"Italy remaining with just one Grand Prix is unthinkable," the Gazzetta dello Sport newspaper quoted him as saying.
"I am sorry that there are problems when everything seemed to be resolved," he added.
"We are tied to Imola and we will defend it."
Formula One supremo Bernie Ecclestone said earlier in the year that the circuit near Bologna, which is looking for government funding to upgrade the facilities, would be making its final appearance on the calendar this season.
The Formula One championship has already been stretched to an unprecedented 18 races this year and Turkey is due to make its debut in 2005.
The Imola circuit, named after the late Ferrari founder Enzo and his son Dino, is the nearest to Ferrari's Maranello factory and has been on the calendar since 1982.
This year is the 10th anniversary of the death of Brazilian champion Ayrton Senna and Austrian Roland Ratzenberger at the track at the 1994 San Marino Grand Prix.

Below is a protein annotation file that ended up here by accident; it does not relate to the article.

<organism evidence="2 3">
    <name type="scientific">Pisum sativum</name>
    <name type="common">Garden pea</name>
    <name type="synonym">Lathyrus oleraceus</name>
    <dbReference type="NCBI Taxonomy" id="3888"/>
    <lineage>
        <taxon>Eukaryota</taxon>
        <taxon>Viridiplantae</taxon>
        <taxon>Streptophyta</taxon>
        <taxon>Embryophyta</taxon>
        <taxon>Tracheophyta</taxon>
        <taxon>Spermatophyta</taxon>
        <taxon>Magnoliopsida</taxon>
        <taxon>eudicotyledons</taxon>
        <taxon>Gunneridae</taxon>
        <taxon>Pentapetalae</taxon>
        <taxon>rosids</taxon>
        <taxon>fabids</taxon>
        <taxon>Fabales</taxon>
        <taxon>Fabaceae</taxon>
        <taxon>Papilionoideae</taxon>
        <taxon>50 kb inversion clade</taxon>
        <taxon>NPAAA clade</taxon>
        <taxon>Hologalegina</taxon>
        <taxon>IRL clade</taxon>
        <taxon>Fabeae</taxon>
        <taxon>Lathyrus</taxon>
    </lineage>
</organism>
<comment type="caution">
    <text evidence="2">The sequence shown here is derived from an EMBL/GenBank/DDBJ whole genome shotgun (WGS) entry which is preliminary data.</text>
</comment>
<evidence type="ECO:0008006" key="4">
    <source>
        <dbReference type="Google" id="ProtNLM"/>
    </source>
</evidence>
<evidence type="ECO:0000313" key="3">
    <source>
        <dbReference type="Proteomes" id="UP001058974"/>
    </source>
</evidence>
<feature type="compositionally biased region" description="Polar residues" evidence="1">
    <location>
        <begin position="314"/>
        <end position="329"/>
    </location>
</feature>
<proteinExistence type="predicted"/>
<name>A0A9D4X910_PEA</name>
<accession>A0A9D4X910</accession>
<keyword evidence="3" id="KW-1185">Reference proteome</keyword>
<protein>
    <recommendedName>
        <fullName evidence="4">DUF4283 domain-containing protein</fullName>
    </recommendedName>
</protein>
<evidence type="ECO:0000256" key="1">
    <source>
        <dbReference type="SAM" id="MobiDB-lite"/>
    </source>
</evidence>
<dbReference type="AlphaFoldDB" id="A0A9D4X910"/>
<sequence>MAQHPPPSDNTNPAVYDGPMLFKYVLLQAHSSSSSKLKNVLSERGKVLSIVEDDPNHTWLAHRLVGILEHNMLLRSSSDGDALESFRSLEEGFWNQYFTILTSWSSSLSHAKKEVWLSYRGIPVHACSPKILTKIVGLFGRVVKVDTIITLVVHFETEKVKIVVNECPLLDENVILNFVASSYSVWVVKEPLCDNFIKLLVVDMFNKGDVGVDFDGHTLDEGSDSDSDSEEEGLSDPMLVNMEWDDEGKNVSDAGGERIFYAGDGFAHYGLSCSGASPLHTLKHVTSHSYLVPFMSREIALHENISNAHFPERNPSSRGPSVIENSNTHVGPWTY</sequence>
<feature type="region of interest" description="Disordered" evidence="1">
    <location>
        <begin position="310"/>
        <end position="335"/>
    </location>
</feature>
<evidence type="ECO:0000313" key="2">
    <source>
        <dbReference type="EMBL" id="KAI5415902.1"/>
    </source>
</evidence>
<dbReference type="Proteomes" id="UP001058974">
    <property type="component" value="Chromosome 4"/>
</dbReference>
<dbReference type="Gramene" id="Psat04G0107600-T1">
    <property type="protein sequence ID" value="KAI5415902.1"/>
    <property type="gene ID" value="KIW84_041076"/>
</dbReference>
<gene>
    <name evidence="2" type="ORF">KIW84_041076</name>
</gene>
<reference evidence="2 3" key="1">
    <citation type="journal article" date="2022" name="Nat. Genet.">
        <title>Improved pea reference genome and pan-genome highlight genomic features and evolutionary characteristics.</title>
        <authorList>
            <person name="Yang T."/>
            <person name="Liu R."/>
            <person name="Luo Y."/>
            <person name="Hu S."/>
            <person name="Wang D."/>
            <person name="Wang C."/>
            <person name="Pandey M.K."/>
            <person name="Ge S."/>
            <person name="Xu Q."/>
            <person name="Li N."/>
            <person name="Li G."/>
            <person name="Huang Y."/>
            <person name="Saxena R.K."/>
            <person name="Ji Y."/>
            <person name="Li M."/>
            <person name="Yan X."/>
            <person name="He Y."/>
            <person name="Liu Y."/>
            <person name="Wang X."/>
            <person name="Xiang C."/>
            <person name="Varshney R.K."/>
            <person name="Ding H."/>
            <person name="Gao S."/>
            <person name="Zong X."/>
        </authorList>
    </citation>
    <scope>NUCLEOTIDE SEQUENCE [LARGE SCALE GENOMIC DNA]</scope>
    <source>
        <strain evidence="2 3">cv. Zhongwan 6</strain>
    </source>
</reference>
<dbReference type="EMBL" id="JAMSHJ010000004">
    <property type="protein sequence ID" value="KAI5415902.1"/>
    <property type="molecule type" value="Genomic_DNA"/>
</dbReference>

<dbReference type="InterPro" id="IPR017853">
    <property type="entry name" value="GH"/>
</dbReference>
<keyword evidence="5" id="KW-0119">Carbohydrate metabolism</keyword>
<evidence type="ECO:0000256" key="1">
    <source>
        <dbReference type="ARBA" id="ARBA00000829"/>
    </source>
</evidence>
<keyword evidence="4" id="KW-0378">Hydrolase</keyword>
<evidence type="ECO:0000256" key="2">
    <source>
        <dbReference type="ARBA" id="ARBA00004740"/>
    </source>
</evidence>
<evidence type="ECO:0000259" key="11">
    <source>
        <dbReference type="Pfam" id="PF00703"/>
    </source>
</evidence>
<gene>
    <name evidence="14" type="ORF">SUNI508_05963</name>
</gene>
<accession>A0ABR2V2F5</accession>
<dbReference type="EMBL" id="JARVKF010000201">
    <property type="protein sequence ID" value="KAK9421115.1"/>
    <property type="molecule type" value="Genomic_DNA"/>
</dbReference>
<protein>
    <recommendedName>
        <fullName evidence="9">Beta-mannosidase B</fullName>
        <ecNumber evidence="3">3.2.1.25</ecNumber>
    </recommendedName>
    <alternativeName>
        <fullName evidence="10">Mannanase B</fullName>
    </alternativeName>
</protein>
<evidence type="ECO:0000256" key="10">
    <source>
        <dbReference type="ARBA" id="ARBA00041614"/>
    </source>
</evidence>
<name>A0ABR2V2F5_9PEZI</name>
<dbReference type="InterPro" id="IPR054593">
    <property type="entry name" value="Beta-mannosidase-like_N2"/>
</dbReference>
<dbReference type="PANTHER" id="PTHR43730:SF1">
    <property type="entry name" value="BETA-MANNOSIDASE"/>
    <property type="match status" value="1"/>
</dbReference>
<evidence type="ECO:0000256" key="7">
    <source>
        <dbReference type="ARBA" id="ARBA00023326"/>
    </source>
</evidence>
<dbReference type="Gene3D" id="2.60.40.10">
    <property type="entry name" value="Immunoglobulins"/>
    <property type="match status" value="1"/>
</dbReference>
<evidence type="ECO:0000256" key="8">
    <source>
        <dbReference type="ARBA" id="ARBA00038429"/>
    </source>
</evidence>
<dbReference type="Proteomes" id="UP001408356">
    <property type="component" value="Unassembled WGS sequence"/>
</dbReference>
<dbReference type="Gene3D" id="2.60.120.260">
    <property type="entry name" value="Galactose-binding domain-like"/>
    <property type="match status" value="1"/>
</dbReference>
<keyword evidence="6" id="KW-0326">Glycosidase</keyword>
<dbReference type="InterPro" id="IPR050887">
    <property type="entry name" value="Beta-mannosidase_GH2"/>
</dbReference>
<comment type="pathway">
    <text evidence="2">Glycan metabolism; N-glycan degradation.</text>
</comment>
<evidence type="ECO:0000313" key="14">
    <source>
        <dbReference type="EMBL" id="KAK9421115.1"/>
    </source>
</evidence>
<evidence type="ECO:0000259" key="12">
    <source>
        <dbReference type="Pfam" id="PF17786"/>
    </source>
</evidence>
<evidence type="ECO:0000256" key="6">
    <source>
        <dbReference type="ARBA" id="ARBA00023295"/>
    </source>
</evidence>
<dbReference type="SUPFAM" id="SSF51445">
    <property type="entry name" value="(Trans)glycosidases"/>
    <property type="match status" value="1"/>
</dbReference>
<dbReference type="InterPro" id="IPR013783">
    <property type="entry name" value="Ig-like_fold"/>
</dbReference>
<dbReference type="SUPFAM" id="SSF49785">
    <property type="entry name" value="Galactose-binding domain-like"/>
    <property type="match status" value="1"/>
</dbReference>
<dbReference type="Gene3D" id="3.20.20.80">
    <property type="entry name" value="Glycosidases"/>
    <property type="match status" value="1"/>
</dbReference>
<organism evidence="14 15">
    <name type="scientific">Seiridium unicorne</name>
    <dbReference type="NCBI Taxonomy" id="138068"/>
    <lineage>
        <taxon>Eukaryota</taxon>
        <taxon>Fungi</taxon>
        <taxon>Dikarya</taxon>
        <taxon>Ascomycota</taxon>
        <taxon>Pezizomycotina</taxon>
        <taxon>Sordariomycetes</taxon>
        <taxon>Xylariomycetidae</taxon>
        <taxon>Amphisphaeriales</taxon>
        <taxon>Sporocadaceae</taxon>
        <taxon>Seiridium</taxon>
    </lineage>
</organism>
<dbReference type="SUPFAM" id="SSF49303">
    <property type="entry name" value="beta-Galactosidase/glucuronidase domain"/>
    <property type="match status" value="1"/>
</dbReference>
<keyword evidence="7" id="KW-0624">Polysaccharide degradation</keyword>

Michael Schumacher, Ferrari's six-times world champion who won that race and has a better record than any driver at Imola, said this week he would do what he could to keep Imola's hopes alive.
"It's good to come here. Obviously, we all know about the rumours about the future of the San Marino Grand Prix. So, from my side, I hope that they don't come true," he said.
"If I can do anything, then I will try. But I think there is very little in my hands to do."
A banner displayed in the main grandstand opposite the pits on Sunday tried to look on the bright side: "Bernie: Imola...looking forward to seeing you at GP 2005," it said.